Now it is time to make the head.  For the head,  I punched a circle out of white cardboard with a one inch circle punch.  I then cut out some hair from black cardstock, making sure that the hair was larger than the head.  You can be creative with your hairdo - hair can be long or short, fancy or plain, pigtails, buns - your imagination is the limit.  Also cut out some bangs or other hair to surround the face area.  These dolls don't have faces, so don't worry about the hair covering the eyes.
Here is my completed doll, with the head glued in place, and a few flowers added for fun.  I also have a different doll I made earlier in this picture, just to show you a different hair style.  Here they are from the back:
You can see I tried a different bow style on the second doll.  If you do a search for obi knots, you will see a lot of different variations to try.

These dolls ended up being about 6 inches long, but if I wanted to fit them on a card, it would be easy enough to trim a little off the bottom.  You may wonder about the lack of sleeves.  Bookmark dolls traditionally don't have sleeves.  However, it is your doll. You can try to add sleeves if you want, but trust me - it will not improve the look of your doll, unless you want your doll to look like Batman.


The obijime (thin tie over the obi) is a very thin strip of yellow cardstock.  What Japanese girl doesn't have a headband with kitty ears?  Anyway, as you can see here, if you make the doll out of scrapbook paper, it will be sturdy enough to stand up.  The are two separate pieces of 3 x 6 inch paper folded in half, cut with a curve.  If you hold the two sleeve pieces together while you are cutting them, they will match.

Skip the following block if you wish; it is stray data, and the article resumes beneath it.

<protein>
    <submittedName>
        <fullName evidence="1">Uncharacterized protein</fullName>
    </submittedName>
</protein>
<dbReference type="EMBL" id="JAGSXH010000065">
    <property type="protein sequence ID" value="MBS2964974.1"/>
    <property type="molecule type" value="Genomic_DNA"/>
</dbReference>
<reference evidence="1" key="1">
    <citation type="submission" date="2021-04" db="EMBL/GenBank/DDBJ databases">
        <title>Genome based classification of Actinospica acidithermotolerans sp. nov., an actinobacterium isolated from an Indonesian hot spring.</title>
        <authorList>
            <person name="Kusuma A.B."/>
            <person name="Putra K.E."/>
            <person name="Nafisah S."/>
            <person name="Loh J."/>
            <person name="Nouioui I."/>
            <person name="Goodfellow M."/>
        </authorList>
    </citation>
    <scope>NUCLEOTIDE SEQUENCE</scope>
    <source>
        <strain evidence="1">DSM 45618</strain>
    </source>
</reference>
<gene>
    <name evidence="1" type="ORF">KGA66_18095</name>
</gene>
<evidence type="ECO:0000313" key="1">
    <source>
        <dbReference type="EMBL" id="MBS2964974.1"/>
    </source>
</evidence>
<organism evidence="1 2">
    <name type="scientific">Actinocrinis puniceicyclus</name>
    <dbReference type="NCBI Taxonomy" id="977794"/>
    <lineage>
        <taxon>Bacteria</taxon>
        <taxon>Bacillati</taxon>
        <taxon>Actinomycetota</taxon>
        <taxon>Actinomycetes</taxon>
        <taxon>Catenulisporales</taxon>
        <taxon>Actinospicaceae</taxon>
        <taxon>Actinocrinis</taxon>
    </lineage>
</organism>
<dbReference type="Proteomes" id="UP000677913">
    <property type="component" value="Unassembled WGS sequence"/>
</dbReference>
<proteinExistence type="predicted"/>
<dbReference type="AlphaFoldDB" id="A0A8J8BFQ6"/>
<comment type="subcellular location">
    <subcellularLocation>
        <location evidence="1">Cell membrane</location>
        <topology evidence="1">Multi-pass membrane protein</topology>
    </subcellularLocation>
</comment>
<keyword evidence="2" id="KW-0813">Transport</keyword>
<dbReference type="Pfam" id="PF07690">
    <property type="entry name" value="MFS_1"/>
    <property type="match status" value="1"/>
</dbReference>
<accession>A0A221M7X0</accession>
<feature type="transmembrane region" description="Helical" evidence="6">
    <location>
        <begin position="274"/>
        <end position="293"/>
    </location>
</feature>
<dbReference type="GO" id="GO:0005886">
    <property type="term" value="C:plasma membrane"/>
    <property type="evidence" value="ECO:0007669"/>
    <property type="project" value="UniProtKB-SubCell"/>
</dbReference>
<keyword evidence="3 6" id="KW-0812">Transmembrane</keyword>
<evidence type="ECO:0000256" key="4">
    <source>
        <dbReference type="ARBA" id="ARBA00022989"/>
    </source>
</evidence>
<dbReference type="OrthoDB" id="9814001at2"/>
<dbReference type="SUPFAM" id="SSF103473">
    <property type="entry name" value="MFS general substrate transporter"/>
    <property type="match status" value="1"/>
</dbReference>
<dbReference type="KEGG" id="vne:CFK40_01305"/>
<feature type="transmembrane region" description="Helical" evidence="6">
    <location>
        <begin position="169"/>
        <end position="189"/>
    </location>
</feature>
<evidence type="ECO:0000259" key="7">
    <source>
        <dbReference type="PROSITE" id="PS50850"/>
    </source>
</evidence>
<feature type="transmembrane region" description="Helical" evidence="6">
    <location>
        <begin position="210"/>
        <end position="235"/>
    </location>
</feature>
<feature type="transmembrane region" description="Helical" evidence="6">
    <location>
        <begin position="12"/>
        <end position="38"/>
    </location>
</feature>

I hope you will give this a try - it is fun,  and a great project to do with the kids, too.
Juliet Arrighi


  1. Thanks for the step by step, these are beautiful!

  2. What a lovely little piece of crafting. I will see if I can find some time to try this. Thanks for showing it.

  3. Wow, what a fun project! The dolls are adorable.

  4. A fantastic tutorial, I will definitely give these a go.x

  5. My 14-yr-old granddaughter is part Thai and loves all things Oriental - she will be thrilled to learn how to make these. Thank you so much for your wonderful tutorial!

  6. Your doll is fantastic, thenks for the tutorial. I will definitely make some of those.

  7. She is fabulous!!!
    Great idea!
    I love asian!!!

  8. Thank you for sharing what a fab idea!

  9. These are fabulous!! Thanks for sharing these super cute bookmarks! :)

  10. OMG, these are just darling! Definitely want to give this a try! xxD

  11. These are really great Juliet and I just showed my elder daughter as she's studying Japanese and she thinks they're cool.
    Will give these a go when I can find my origami papers.
    Thanks for a fab fun tutorial.
    Fliss xx

  12. What a fantastic tutorial! I must try this! And thanks for those most important pointers in making this appropriately. Helene

  13. Fabulous tutorial, very well done...and cute too! gerri

  14. Fantastic project. Very fun to do with kids too! Great for the Easter holidays.